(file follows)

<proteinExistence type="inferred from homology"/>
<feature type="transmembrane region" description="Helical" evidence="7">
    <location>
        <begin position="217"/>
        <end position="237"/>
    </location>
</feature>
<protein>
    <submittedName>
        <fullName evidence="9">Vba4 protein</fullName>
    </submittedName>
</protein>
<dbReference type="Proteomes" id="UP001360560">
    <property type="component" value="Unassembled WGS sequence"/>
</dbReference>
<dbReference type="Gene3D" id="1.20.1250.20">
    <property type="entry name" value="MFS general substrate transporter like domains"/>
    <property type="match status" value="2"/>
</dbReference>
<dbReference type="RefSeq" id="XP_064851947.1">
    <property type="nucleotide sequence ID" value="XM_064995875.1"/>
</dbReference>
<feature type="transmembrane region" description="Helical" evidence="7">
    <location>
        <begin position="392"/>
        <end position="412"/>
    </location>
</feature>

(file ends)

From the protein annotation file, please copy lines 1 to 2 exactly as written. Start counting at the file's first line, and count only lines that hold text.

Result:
<proteinExistence type="inferred from homology"/>
<feature type="transmembrane region" description="Helical" evidence="7">